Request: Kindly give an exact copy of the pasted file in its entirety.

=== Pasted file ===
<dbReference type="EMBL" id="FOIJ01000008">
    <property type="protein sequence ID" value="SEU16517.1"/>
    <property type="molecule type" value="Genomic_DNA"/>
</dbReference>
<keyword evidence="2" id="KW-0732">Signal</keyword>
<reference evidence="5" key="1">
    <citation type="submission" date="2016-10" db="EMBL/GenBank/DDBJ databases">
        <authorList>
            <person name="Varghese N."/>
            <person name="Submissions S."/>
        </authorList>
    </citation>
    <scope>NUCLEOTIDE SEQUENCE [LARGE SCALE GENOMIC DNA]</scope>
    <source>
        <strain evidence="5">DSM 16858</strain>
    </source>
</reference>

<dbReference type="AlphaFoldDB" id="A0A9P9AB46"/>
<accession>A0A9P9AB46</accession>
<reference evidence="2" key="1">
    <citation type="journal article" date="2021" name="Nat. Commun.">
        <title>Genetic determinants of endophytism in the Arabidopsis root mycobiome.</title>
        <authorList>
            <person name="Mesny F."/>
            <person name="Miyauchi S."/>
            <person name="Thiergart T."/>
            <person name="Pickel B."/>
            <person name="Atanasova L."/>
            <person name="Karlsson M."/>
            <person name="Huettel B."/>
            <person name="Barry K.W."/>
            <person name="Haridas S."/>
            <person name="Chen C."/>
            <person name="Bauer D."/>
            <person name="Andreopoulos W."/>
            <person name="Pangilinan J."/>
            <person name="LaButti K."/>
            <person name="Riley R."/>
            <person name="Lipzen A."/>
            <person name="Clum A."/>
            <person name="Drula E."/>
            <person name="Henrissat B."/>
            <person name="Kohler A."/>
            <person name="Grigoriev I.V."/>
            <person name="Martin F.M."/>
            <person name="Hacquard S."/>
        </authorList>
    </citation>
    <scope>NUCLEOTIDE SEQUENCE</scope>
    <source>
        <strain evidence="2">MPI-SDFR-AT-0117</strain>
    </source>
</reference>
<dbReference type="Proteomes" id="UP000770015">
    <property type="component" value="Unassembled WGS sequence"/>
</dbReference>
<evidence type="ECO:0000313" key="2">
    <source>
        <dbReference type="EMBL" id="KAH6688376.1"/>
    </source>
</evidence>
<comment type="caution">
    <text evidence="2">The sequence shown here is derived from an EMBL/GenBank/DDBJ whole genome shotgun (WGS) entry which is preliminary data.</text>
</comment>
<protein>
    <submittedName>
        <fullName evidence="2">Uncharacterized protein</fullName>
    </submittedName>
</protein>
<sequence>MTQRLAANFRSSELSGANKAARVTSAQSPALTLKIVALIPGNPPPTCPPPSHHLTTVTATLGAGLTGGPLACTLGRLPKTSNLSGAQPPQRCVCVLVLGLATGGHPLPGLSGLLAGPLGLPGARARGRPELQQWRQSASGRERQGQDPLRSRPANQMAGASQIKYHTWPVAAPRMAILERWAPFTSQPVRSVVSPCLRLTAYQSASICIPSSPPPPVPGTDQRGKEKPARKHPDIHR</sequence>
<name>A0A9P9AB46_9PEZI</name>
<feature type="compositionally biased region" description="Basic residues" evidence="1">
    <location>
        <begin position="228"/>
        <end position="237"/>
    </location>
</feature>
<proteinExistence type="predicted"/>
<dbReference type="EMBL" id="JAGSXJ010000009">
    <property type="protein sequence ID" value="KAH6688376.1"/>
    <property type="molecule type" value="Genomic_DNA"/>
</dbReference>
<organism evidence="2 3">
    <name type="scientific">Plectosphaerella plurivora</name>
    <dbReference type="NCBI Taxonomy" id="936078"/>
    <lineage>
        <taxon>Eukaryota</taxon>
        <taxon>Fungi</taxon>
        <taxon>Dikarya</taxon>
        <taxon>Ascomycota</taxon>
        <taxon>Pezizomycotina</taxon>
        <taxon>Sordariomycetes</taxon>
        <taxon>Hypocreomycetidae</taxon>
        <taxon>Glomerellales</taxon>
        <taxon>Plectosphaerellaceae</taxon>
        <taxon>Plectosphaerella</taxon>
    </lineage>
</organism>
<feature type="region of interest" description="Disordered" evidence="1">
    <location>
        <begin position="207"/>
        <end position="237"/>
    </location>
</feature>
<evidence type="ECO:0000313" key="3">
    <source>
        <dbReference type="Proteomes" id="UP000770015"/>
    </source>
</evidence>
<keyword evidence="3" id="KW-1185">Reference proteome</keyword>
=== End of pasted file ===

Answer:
<dbReference type="EMBL" id="FOIJ01000008">
    <property type="protein sequence ID" value="SEU16517.1"/>
    <property type="molecule type" value="Genomic_DNA"/>
</dbReference>
<keyword evidence="2" id="KW-0732">Signal</keyword>
<reference evidence="5" key="1">
    <citation type="submission" date="2016-10" db="EMBL/GenBank/DDBJ databases">
        <authorList>
            <person name="Varghese N."/>
            <person name="Submissions S."/>
        </authorList>
    </citation>
    <scope>NUCLEOTIDE SEQUENCE [LARGE SCALE GENOMIC DNA]</scope>
    <source>
        <strain evidence="5">DSM 16858</strain>
    </source>
</reference>

<dbReference type="AlphaFoldDB" id="A0A9P9AB46"/>
<accession>A0A9P9AB46</accession>
<reference evidence="2" key="1">
    <citation type="journal article" date="2021" name="Nat. Commun.">
        <title>Genetic determinants of endophytism in the Arabidopsis root mycobiome.</title>
        <authorList>
            <person name="Mesny F."/>
            <person name="Miyauchi S."/>
            <person name="Thiergart T."/>
            <person name="Pickel B."/>
            <person name="Atanasova L."/>
            <person name="Karlsson M."/>
            <person name="Huettel B."/>
            <person name="Barry K.W."/>
            <person name="Haridas S."/>
            <person name="Chen C."/>
            <person name="Bauer D."/>
            <person name="Andreopoulos W."/>
            <person name="Pangilinan J."/>
            <person name="LaButti K."/>
            <person name="Riley R."/>
            <person name="Lipzen A."/>
            <person name="Clum A."/>
            <person name="Drula E."/>
            <person name="Henrissat B."/>
            <person name="Kohler A."/>
            <person name="Grigoriev I.V."/>
            <person name="Martin F.M."/>
            <person name="Hacquard S."/>
        </authorList>
    </citation>
    <scope>NUCLEOTIDE SEQUENCE</scope>
    <source>
        <strain evidence="2">MPI-SDFR-AT-0117</strain>
    </source>
</reference>
<dbReference type="Proteomes" id="UP000770015">
    <property type="component" value="Unassembled WGS sequence"/>
</dbReference>
<evidence type="ECO:0000313" key="2">
    <source>
        <dbReference type="EMBL" id="KAH6688376.1"/>
    </source>
</evidence>
<comment type="caution">
    <text evidence="2">The sequence shown here is derived from an EMBL/GenBank/DDBJ whole genome shotgun (WGS) entry which is preliminary data.</text>
</comment>
<protein>
    <submittedName>
        <fullName evidence="2">Uncharacterized protein</fullName>
    </submittedName>
</protein>
<sequence>MTQRLAANFRSSELSGANKAARVTSAQSPALTLKIVALIPGNPPPTCPPPSHHLTTVTATLGAGLTGGPLACTLGRLPKTSNLSGAQPPQRCVCVLVLGLATGGHPLPGLSGLLAGPLGLPGARARGRPELQQWRQSASGRERQGQDPLRSRPANQMAGASQIKYHTWPVAAPRMAILERWAPFTSQPVRSVVSPCLRLTAYQSASICIPSSPPPPVPGTDQRGKEKPARKHPDIHR</sequence>
<name>A0A9P9AB46_9PEZI</name>
<feature type="compositionally biased region" description="Basic residues" evidence="1">
    <location>
        <begin position="228"/>
        <end position="237"/>
    </location>
</feature>
<proteinExistence type="predicted"/>
<dbReference type="EMBL" id="JAGSXJ010000009">
    <property type="protein sequence ID" value="KAH6688376.1"/>
    <property type="molecule type" value="Genomic_DNA"/>
</dbReference>
<organism evidence="2 3">
    <name type="scientific">Plectosphaerella plurivora</name>
    <dbReference type="NCBI Taxonomy" id="936078"/>
    <lineage>
        <taxon>Eukaryota</taxon>
        <taxon>Fungi</taxon>
        <taxon>Dikarya</taxon>
        <taxon>Ascomycota</taxon>
        <taxon>Pezizomycotina</taxon>
        <taxon>Sordariomycetes</taxon>
        <taxon>Hypocreomycetidae</taxon>
        <taxon>Glomerellales</taxon>
        <taxon>Plectosphaerellaceae</taxon>
        <taxon>Plectosphaerella</taxon>
    </lineage>
</organism>
<feature type="region of interest" description="Disordered" evidence="1">
    <location>
        <begin position="207"/>
        <end position="237"/>
    </location>
</feature>
<evidence type="ECO:0000313" key="3">
    <source>
        <dbReference type="Proteomes" id="UP000770015"/>
    </source>
</evidence>
<keyword evidence="3" id="KW-1185">Reference proteome</keyword>